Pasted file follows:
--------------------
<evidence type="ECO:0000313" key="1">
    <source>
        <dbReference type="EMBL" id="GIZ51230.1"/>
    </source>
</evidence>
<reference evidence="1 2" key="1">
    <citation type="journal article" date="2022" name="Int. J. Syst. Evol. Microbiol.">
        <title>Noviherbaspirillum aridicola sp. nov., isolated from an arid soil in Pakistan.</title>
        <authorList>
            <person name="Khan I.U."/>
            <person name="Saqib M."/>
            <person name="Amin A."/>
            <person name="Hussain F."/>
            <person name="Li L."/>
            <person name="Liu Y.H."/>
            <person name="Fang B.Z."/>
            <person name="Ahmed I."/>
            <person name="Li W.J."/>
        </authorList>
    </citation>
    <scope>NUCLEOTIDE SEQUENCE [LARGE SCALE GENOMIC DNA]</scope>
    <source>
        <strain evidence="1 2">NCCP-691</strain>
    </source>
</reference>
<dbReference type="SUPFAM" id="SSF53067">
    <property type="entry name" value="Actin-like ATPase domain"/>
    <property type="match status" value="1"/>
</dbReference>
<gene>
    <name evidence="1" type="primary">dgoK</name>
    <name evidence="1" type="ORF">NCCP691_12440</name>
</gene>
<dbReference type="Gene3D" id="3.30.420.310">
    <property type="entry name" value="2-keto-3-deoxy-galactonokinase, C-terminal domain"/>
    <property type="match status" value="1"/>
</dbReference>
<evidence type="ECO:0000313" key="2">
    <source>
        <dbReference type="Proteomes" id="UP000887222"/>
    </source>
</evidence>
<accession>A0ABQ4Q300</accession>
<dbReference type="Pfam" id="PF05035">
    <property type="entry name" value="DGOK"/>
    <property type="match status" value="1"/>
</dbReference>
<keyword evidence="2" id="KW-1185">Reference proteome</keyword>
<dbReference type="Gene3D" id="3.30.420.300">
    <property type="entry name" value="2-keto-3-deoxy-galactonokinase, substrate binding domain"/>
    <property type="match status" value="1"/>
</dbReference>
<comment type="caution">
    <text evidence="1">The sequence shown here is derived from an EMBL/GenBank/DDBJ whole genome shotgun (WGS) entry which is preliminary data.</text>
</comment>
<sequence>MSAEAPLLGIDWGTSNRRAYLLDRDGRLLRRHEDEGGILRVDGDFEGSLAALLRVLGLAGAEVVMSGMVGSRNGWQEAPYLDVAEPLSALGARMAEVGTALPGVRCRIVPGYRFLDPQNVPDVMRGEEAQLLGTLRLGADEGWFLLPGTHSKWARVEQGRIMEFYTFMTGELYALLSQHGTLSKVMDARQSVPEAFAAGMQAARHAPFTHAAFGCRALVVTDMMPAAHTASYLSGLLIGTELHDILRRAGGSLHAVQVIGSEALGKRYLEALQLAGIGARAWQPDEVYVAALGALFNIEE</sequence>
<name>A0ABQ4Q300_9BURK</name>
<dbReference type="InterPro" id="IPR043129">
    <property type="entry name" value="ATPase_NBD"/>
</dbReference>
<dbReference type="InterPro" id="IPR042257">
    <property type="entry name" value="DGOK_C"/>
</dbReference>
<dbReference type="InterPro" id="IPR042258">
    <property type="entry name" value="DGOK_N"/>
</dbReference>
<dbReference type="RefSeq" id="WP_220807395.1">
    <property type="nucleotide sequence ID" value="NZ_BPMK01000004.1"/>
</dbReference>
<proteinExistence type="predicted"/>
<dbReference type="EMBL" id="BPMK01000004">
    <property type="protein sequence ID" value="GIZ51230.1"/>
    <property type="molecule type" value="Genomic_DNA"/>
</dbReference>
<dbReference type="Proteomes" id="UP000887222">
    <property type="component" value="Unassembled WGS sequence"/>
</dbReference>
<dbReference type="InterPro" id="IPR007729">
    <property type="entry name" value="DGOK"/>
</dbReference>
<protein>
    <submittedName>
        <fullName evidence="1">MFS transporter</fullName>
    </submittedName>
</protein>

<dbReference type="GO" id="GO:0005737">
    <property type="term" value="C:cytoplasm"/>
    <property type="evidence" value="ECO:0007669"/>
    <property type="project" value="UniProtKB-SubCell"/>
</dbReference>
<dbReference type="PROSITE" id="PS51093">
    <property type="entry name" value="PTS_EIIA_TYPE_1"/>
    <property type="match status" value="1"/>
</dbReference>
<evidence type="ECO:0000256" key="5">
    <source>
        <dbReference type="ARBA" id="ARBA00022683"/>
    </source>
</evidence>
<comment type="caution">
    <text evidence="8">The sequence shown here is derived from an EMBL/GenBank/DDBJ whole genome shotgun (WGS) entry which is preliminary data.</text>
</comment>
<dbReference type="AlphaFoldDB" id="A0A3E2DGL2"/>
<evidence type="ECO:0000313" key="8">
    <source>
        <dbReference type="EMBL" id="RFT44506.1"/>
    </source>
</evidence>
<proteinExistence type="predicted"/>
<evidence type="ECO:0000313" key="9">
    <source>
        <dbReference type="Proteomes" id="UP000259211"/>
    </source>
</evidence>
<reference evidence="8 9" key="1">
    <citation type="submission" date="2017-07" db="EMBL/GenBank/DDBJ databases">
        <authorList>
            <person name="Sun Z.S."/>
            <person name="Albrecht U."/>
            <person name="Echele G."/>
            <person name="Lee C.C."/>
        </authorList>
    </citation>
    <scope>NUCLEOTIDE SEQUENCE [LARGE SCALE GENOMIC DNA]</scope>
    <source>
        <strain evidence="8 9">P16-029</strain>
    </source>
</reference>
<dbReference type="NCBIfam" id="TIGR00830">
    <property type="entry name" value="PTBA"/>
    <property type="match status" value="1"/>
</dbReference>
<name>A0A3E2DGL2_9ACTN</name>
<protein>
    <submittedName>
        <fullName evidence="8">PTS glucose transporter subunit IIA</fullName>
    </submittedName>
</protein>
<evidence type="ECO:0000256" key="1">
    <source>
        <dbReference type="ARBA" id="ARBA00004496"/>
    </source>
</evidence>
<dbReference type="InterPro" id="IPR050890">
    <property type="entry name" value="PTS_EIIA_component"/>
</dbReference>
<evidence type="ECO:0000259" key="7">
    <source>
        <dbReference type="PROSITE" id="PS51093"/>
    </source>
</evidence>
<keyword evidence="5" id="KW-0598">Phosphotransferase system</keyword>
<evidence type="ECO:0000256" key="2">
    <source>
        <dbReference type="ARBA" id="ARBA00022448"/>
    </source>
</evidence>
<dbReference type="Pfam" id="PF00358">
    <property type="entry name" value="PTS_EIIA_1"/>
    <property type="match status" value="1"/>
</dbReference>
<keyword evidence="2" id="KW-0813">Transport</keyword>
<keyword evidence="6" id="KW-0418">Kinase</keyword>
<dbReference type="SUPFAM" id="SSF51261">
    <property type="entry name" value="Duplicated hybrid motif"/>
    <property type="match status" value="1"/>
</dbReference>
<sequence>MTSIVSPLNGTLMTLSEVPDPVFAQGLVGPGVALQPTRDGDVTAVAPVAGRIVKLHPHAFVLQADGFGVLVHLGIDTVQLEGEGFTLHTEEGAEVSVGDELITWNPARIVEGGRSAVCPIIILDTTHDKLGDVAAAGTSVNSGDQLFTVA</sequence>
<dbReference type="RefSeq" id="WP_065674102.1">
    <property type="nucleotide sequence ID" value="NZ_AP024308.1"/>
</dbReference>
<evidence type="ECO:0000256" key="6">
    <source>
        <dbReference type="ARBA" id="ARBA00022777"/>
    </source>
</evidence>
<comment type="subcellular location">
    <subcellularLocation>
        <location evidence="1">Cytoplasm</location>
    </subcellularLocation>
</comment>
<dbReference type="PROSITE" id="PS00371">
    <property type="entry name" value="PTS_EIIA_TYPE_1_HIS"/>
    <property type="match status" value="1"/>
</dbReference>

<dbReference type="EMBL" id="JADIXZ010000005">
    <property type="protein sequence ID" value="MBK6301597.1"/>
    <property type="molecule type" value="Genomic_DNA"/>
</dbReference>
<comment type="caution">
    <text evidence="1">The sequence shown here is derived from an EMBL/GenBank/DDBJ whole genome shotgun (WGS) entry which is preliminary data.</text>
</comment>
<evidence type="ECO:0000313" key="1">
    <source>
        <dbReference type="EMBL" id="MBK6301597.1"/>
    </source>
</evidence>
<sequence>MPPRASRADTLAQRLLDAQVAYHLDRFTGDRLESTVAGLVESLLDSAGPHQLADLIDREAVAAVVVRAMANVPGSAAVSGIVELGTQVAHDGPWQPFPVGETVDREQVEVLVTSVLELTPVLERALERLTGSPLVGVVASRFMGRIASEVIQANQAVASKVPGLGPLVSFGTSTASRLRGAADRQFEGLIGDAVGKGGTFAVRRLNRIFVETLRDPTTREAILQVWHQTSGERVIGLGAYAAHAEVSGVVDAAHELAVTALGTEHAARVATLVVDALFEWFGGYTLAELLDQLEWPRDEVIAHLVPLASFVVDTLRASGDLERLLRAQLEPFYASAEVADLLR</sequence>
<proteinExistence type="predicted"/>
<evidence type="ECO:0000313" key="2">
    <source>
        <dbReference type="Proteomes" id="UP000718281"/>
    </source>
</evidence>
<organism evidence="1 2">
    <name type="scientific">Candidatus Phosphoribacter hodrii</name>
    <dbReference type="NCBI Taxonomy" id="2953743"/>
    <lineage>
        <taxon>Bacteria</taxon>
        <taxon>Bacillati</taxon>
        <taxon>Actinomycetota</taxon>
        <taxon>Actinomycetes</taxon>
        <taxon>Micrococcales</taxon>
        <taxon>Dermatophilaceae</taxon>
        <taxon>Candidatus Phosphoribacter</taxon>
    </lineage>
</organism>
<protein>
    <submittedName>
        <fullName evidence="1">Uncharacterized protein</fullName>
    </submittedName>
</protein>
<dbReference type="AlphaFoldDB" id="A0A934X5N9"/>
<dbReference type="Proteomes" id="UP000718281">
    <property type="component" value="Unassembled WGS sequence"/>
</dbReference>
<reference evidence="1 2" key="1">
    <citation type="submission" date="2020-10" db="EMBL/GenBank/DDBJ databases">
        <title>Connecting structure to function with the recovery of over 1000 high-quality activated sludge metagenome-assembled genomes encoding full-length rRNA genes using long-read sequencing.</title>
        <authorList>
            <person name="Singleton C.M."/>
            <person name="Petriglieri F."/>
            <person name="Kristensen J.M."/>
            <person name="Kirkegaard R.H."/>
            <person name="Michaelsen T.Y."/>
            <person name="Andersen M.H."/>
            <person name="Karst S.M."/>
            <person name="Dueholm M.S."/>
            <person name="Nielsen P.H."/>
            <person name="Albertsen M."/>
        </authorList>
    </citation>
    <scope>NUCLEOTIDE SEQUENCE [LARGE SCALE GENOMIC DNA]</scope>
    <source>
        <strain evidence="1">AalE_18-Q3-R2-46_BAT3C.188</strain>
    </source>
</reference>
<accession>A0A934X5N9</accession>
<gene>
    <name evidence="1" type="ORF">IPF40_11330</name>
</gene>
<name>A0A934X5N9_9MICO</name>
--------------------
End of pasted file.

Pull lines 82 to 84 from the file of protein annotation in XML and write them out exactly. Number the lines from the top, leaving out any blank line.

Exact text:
    <submittedName>
        <fullName evidence="1">MFS transporter</fullName>
    </submittedName>